So my next step was contacting Filson, who told me that they had no record in their finding aids for these reports. After pushing a little harder on them, they did finally locate the papers and have supposedly updated their finding aid now. The papers are part of the Edwin Porter Thompson Papers at the Filson Historical Society. Edwin Porter Thompson of course wrote "History of the Orphan Brigade" and this is how these battle reports made their way into his papers. General Bate gave these reports to Thompson himself in order to help Thompson write the history.

I have not read them all but so far, Bate talks about the fight at Mill Creek Gap, Resaca, and Dallas. Bate devotes and entire section to Dallas in an attempt, at least as it appears to me, to remove the blame from himself for the disaster that was Dallas....

The last date I am seeing as I scroll through the pages and pages of these papers is July 21, 1864.. so this report also apparently covers Peachtree Creek as well.

I'll keep updating as I have more time to read over the course of the week but this could be an invaluble resource for those interested in the Kentucky Orphan Brigade, Findley's Florida Brigade, or Bate's/Tyler's/T. B. Smith's Georgia and Tennessee Brigade.
 
Joined
Feb 15, 2013
Location
Killarney, Ireland
From what I can tell, the majority of the reports are about the Battle of Dallas. Again, Bate took a lot of criticism for Dallas and the Florida Brigade blamed him for their slaughter and made an attempt to be transferred from his command..it is not hard to believe then that Bate would want to defend himself in such a manner. There are at least a couple of hand written pages on Dallas, About a Page on Mill Creek Gap, another Page on Resaca. Bate also talks about General Polk visiting his lines on Pine Mountain along with Generals Johnston and Hardee and the death of General Polk...he then skips Kennesaw Mountain and Peachtree Creek and goes straight to the night of July 20th and the rest of the report is Bate getting his men in position for the Battle of Atlanta. In all due fairness, Bate did get lost in the Bottom lands of Sugar Creek during the Battle of Peachtree Creek and failed to take advantage of a gap in the Union Line...it is understandable that he would pass over Peachtree Creek.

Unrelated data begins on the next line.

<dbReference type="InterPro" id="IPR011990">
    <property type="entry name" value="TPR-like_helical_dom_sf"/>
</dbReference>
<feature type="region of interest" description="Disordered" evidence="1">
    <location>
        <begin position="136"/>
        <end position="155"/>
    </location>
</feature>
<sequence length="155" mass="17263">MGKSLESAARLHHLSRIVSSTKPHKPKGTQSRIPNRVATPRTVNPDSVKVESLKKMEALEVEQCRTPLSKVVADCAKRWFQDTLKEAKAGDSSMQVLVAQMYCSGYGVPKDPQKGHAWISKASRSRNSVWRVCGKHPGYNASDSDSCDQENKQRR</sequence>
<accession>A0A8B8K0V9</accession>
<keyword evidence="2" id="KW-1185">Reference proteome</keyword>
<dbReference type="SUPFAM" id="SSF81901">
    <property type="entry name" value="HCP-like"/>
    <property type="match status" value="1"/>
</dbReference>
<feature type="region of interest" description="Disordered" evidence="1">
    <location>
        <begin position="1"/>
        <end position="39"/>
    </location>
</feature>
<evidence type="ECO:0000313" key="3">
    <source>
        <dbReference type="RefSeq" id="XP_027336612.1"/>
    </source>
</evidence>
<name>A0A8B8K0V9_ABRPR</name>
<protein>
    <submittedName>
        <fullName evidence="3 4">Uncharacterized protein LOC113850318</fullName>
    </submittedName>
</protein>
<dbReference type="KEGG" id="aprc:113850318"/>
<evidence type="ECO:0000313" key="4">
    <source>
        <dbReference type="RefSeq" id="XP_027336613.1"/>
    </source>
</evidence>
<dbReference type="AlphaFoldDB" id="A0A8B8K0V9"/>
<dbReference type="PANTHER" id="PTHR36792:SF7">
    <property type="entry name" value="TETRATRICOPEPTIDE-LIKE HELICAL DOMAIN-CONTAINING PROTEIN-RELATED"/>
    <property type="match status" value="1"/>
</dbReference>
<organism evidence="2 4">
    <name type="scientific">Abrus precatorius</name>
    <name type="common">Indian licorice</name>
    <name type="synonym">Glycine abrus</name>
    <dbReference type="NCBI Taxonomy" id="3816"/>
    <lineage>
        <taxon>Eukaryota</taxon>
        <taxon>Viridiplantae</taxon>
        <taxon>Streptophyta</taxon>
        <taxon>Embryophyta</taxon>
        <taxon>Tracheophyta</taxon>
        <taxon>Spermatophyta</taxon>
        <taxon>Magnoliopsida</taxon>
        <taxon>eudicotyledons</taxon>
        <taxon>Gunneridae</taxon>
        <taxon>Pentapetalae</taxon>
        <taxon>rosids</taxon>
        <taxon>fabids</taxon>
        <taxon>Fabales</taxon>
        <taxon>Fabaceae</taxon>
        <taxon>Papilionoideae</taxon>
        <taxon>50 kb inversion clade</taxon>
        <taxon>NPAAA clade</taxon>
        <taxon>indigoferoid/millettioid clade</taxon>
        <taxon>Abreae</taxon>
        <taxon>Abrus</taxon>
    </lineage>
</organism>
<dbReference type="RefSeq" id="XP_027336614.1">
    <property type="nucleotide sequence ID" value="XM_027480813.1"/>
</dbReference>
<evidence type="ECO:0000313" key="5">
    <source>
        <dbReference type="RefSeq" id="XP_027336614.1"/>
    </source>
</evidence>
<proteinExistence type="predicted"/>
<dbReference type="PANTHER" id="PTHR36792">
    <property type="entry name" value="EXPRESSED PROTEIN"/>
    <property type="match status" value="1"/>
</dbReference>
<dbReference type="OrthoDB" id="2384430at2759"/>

Joe Walker

Private
Joined
Mar 6, 2013
I grew up not far south of Cascade. Had a paper route at John A. White golf course. Later, I lived in Jonesboro.
 
Joined
Feb 15, 2013
Location
Killarney, Ireland
I grew up not far south of Cascade. Had a paper route at John A. White golf course. Later, I lived in Jonesboro.
I visited Cascade Springs Nature Preserve this past spring on my Battlefield tour, took a few pictures of the earthworks. Utoy Creek and Jonesboro are the biggest weak spots in my research. I have been collecting every diary I can find from the brigade that my ancestor was in but so far only one of the diaries was written by a man who remained after the Battle of Atlanta, he talks about Utoy and Jonesboro a small bit but doesn't really give any good details. My ancestor appears in the Aug and Sept 1864 muster roll as wounded and in Hospital so it was probably Utoy Creek I am thinking.
 
Top